Brighton Church of Christ
When Death Is Imminent
I don’t know who first said it, but I remember my dad often saying, “The old must die…and the young may.” It was his way of warning of the uncertainty of life and the need to be prepared at all times. Solomon wrote about “a time to die” (Eccl. 3:2), but unless man usurps authority by taking a person’s life, just when that time comes in a given situation is in God’s hand. However, there are indicators that may lead us to believe that death is imminent. I have found that when the death of a loved one is imminent, having to watch and wait reminded me of lessons I have learned along the way.
I was well aware of the truth that “It is not good than man should be alone” (Gen. 2:8), but it became personal to me as my wife’s illness progressed. Having not been married for over fifty years, I had little “alone time.” Through the years, Connie had been there for me in every way. As her condition worsened, the loss of intimacy left me “alone” in several ways—not just sexually. She was the one in whom I would confide. She was a second conscience for me. She would tell me when I was off base with something I preached. She would also defend me when I was unfairly criticized. The loss of this “oneness” was especially noticeable when I had some good news to share, and suddenly I would realize she was not “all there” to hear it.
I learned that caring for one who is critically ill or dying is a lot of work and requires a great deal of patience. I had always believed I was a fairly patient person, but caring for my wife required even more patience than I anticipated. There were two things I consistently requested in my prayers during this long journey: I asked for sufficient health and additional patience to be able to participate in her care. I thank God for answering those prayers.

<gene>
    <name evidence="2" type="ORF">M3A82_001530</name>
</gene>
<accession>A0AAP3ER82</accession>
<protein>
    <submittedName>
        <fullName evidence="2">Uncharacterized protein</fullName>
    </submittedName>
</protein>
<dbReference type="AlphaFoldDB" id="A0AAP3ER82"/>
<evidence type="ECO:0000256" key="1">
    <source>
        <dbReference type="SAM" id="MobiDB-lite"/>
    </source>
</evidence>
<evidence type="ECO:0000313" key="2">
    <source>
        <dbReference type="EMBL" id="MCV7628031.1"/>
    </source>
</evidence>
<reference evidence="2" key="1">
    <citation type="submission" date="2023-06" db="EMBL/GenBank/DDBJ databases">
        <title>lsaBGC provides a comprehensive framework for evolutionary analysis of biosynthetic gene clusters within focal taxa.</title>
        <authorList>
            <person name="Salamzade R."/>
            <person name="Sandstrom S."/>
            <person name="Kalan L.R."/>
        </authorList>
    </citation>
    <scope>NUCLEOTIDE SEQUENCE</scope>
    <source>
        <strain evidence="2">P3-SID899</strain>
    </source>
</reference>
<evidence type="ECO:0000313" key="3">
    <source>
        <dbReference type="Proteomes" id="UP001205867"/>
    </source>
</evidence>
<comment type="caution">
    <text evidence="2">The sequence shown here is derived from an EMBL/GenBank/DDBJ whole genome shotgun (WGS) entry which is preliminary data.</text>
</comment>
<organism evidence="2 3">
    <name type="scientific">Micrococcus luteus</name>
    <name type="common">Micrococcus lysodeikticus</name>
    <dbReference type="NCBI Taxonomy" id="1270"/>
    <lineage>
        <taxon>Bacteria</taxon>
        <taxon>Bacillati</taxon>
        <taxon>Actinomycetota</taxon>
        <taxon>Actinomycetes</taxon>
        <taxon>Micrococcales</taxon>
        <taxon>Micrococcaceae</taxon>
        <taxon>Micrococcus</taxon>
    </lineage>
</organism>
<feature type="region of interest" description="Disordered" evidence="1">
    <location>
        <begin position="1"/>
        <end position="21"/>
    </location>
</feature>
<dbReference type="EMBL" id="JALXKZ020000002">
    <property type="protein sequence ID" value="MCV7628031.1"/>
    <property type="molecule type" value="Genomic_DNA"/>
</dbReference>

Things that under normal circumstances might cause me to be irritated didn’t seem important to me. When Connie wouldn’t respond to a simple question such as, “Do you want more to eat?” or comply when I asked her to open her mouth, it would frustrate me; but I couldn’t bring myself to be angry with her. When I think about it, God is probably frustrated with me when I don’t react as I should to His Word; but I’m thankful that He is “a God full of compassion, and gracious, longsuffering and abundant in mercy and truth” (Psa. 86:15).
I also learned that expressing and showing love that is not acknowledged hurts a little, even when it can’t be returned. Though I tried to make sure I told Connie often of my love for her, it’s been about two years since she has been able to respond. I do remember the last time she responded. After telling her that I loved her, I asked her, “Do you still love me?” She whispered, “Oh, so very much.” The emptiness felt in not hearing love expressed has caused me to wonder if I have failed to express my love to God often enough, especially since He has revealed and demonstrated His love for me so abundantly (Jn. 3:16; Rom. 5:8).
When death of the love of my earthly life was imminent, I realized how blessed I have been because of her. Wisdom asks the question, “Who can find a virtuous wife? For her worth is far above rubies” (Prov. 31:10). When this Scripture is read, I will be tempted to raise my hand and answer, “I found her!” Yes, our children will also “rise up and call her blessed” (v.28). She had the charm and the beauty that is said to be “vain,” but along with them she was a woman who feared the Lord, and is worthy of being praised (v.30).